EP18 – Can a Bad Attitude Get You Crossed Off a Recruiter’s List? Plus, The Role of Using Different Size Balls for Practice

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Will your daughter get crossed off a recruiter’s list if she has a bad attitude? Dan talks through how the character of an athlete can play a big role in the recruiting process. Also in this episode, Dan discusses the role of using different size balls for practice and how that can be beneficial for softball players.

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Transcript: EP18 – Can a Bad Attitude Get You Crossed Off a Recruiter’s List? Plus, The Role of Using Different Size Balls for Practice

You are listening to the Good Advice, softball podcast. I’m Dan Blewett. And on this show, you’ll learn how to help the softball player in your life. Sharpen her skills, improve her mindset and find new confidence through softball.

Welcome back to the good advice softball podcast. I’m Dan Blewett. And on this episode, we’re going to talk about two main things. Number one. Will your daughter get crossed off a list if she has a bad attitude. So college recruiters come to find out that she maybe has a hot temper or gets really down on herself as a bad teammate.

Any of those things will that actually get her cross off a college recruiters list? And secondly, what is the role of using different size balls for practice? So little wiffle balls, baseballs, tennis balls, soft balls, heavy balls, all those different ones they can use for hitting for  throwing, for fielding, all that different stuff.

I think they’re used more often in baseball than softball, but I want to talk through a little bit of some of the pros and cons in today’s episode.

All right. So first thing, will your daughter, get cross off a list if she’s got a bad attitude? So the answer is probably possibly, so college recruiters do a pretty good job of,  digging and they do a pretty good job of figuring out. Who players are, what their strengths and weaknesses are, what their work ethic is like.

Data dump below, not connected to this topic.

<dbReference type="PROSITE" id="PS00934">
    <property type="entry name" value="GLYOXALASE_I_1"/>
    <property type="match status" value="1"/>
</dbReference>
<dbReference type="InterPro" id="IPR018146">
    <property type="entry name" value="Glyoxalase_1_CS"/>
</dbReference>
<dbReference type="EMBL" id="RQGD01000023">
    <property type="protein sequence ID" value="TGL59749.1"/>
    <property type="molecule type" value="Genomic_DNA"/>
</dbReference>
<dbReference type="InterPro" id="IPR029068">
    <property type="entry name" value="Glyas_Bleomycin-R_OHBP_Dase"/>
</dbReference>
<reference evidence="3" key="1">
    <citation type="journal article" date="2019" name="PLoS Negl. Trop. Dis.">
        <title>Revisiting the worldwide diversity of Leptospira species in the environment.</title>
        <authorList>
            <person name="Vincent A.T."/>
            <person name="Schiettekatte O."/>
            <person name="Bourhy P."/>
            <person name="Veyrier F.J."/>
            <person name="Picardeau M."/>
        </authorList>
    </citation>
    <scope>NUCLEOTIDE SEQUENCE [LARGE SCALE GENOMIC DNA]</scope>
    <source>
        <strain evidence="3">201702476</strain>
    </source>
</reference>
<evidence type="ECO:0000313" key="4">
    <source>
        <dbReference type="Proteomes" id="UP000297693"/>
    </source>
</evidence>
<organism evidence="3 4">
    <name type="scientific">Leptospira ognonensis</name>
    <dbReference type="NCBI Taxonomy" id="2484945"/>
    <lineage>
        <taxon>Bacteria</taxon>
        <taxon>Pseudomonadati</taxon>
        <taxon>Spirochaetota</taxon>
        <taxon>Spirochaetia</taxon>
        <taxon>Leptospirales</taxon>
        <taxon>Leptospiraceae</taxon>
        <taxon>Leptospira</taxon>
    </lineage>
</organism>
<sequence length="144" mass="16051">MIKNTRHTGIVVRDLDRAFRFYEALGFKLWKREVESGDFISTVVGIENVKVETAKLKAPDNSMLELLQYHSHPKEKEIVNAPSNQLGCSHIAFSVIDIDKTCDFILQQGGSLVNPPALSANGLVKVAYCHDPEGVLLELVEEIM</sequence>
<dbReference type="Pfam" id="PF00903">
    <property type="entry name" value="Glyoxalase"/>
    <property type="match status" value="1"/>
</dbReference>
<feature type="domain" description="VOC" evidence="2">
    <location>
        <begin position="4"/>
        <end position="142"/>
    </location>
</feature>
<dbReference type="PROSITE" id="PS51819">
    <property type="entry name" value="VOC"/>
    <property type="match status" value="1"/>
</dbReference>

Are they a good teammate? Are they respectful to coaches? All that sort of stuff? And now there’s always exceptions to this. I mean, I’ll be perfectly honest. We’ve had a, I can think of one right now. A baseball player who was kind of crappy. I mean like his attitude was kinda crappy. He was not a great teammate.

He’s still found a place to play in college. Now he was the kind of kid that I hoped a college recruiter didn’t call me because I’m never I’ll sugar coat things as best I can. I’ll put them in as best light as best I can. And, but I won’t lie. Right? So for him, I was hoping no one called because I didn’t want to have to lie.

And again, I wouldn’t, so I didn’t want to be placed in a position where I was, I don’t know, no negatively impacting his future, but at the same time for me to ship other kids out to other schools, I have to be honest with recruiters because they will figure it out. If I lie for a player. And, you know, they’re going to call for their coaches anyway.

So they’re going to figure out, Oh, Dan, wasn’t really truthful with us because we get four similar opinions from these other coaches. And Dan’s opinion was very, very different. And then, you know, they find out over time anyway. So, you know, now that being said, there’s still probably a place for everyone because at some smaller schools where they are,  begging for talent and don’t as much have the luxury.

Of picking and choosing where they got all these premium athletes and they’re going to take the ones that have the best, you know, ability, but also the best character. Also the best academics, you know, obviously as the ladder goes down, schools have to be less choosy. So they might give a kid who has maybe a not stellar reputation, a chance.

And you say, Hey, like maybe, he or she grows up and, we end up getting a bargain or maybe we don’t. And she ends up being the same, you know, Troublemaker that we heard that she was. So, you know, if a player is not getting any looks at all, you know, that’s not to say that it’s going to, it’s probably not because of just her attitude.

Again, there’s going to be a continuum. So, you know, you’ve got to be, if you, if it’s a slim chance of playing at a certain school, like your dream school is a, you know, everything’s got all the stars have to align. You’ve got to be. Great academically, great character references, obviously outstanding on the field.

You know, if all those don’t align, then you’re probably not going to get your chance at the, picky school that is maybe your dream.  But again, as the funnel  and the level of talent at a school diminishes, you know, you get to lower levels again, they don’t have the luxury of being quite as choosy.